Website: Jat Yoga

Meet Gabby Salinas

Gabby Salinas

Meet Gabby Salinas: a healthcare advocate, cancer survivor, and scientist. Policy nerd. Political unifier. Red lipstick aficionado.

I met this Gabby in April 2018 when I just learned that my 12-year career teaching international university students was ending due to a nation-wide enrollment decline. I was preparing to move 2,500 miles away from my beloved home state of Oregon to Memphis, Tennessee and close the long-distance gap with my partner. I was eating lunch at my desk and scrolling Facebook when I came across a post in the group called Pantsuit Nation:

Gabby announces her campaign for Tennessee state senate on Pantsuit nation in 2018
A survivor, scientist, birthday-lover and a healthcare advocate for all? How can I meet her?

Wow! A woman wanting to turn her district blue just threw down her plans to run for office in the city where I was relocating! What were the chances? I was so moved by her announcement to run for state senate and excited to meet more progressive people in Memphis; a blue dot in a red state. Besides my partner, I didn’t know anyone else in Memphis, but that was about to change. I put down my salad and fork and sent Gabby this message:

“Hi Gabby! Happy birthday and congratulations on your campaign! Your story is very influential. I’ll be moving from Oregon to Memphis in September. I’ll be completely new to town and I’d love to help out on your campaign and meet some new people, so let me know if you need any help. I hope you have plans to celebrate today!”

And Gabby replied back:

“Hi Rachel, this is great news! You will love Memphis, it is a wonderful city! We would love your help, it is going to take all of us to flip this seat.”

And just like that: I made my first friend in Memphis.

Meet Gabby Salinas

A few months later when I arrived, I met Gabby in real life. She was as kind in person as she was on Facebook. I quickly learned that she and her family are the unofficial royal family of Memphis: loved by many for their community advocacy, genuine kindness, and their origin story of persisting in the face of hardships.

Election 2018 – She Persisted

I spent most of fall 2018 changing my address, shopping for a used car, and asking for rides to canvass for Gabby with my fellow campaign workers. Instead of preparing lessons and teaching students in a classroom, I knocked on thousands of doors and got to know the people in my new city by asking them to vote for Gabby in her campaign for the Tennessee state senate.

Fast forward to Election Night 2018, fueled by chips and salsa, margaritas, and hope, Team Gabby gathered at a local Mexican restaurant and watched election results roll in – first with eager anticipation and later with heavy hearts – as the local news networks declared Gabby’s incumbent opponent Brian Kelsey the winner of the state senate race by a margin of 1.8 percent or 1,520 votes. The race was close in terms of votes, but in terms of campaign spending, it was grossly disproportionate.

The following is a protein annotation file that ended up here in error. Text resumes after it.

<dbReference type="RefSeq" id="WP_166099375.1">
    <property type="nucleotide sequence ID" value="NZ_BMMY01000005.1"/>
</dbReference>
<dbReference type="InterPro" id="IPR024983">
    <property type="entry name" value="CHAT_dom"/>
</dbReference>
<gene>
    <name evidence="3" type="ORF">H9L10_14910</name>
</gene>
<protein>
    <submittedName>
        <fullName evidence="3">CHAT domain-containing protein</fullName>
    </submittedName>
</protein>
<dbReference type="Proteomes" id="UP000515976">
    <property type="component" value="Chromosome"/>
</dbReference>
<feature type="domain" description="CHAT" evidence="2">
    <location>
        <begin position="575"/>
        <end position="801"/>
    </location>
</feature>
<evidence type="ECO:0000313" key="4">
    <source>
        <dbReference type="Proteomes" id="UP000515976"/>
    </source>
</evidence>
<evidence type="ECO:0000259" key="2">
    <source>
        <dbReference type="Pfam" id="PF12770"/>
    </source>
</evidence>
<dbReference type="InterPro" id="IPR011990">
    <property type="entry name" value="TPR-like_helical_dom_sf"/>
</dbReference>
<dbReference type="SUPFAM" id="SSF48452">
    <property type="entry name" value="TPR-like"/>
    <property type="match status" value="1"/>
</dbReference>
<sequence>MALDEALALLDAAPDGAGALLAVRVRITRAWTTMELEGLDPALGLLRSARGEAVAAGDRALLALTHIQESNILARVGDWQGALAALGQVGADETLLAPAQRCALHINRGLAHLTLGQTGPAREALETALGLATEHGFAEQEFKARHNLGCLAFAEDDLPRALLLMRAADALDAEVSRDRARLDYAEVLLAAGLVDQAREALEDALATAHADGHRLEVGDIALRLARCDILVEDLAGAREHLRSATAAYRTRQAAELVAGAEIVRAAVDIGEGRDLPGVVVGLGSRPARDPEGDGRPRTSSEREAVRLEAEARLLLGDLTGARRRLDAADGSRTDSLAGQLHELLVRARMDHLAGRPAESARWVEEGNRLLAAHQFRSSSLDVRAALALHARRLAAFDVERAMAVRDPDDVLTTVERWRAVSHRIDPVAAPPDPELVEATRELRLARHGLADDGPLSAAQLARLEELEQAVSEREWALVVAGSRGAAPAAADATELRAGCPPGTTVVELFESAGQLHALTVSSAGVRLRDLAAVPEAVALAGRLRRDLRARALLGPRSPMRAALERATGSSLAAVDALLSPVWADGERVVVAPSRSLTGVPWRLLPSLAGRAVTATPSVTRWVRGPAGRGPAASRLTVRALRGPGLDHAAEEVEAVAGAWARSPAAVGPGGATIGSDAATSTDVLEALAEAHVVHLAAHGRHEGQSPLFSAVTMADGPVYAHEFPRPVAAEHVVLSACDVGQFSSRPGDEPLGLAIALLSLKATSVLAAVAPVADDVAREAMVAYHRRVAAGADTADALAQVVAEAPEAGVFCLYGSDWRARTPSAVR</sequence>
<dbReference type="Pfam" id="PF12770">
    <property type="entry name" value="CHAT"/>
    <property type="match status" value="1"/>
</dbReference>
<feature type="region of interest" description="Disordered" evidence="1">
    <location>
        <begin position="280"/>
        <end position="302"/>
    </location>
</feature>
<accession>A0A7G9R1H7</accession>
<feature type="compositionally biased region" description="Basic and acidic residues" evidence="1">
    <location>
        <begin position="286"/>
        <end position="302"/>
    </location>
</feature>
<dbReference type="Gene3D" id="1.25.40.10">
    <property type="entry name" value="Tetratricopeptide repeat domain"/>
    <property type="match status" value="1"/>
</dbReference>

Follow the Money: PAC Attack

Brian Kelsey’s campaign was flushed with $369,000 from MCPAC, a political action committee (PAC of the then Lt. Governor Randy McNally.) That’s right: $369,000 spent. Against her. From the governor of Tennessee.

I can think of literally thousands of ways that money could be better spent: feeding families or providing jobs for many, but instead it was hoarded and spent in a smear campaign against a Latina female candidate. If fear had a smell, it would smell like whatever $369,000 smells like. Most people don’t know what $369,000 smells or even looks like because we’ve never seen that kind of money in one place, let alone be in a position to spend it.

MCPAC ran scathing TV and radio ads against Gabby calling her a “dangerous radical” and showing pictures of masked men as criminal immigrants. This was confusing because other than immigrating to the United States from Bolivia, Gabby can be found doing science in research labs, attending community events, or spending time with her family. Other choice phrases used to instill outsider-based racist fear to an easily-swayed conservative voter base were “Democratic socialist”, “not one of us”, and linked her to Alexandria Ocasio-Cortez (Yaaaaaas! Wait I’m confused… is being compared to AOC supposed to be an insult?)

Gabby’s goal to expand Medicaid statewide as part of the Affordable Healthcare Act was twisted into rhetoric as, and I quote: “someone who would single-handedly destroy Tennessee’s economy”. Nevermind that the Tennessee economy is doing all right these days.

You may be wondering: who’s so opposed to hospitals to stop closing and every Tennessean to have healthcare that they’re willing to pay nearly $10,000 per donation? Some of the usual suspects include the National Rifle Association (NRA), the Republican National Committee, big tobacco, and alcohol distributors.

Gabby’s campaign was also funded by a PAC: a pro-immigrant political group that gave her campaign $23,000. Beyond the differences in funding, she and her team ran a true grassroots campaign that focused on the issues, not opponent-smearing. A “dangerously radical” concept indeed in today’s pay-for-votes divisive political climate. I was proud to be associated with her campaign.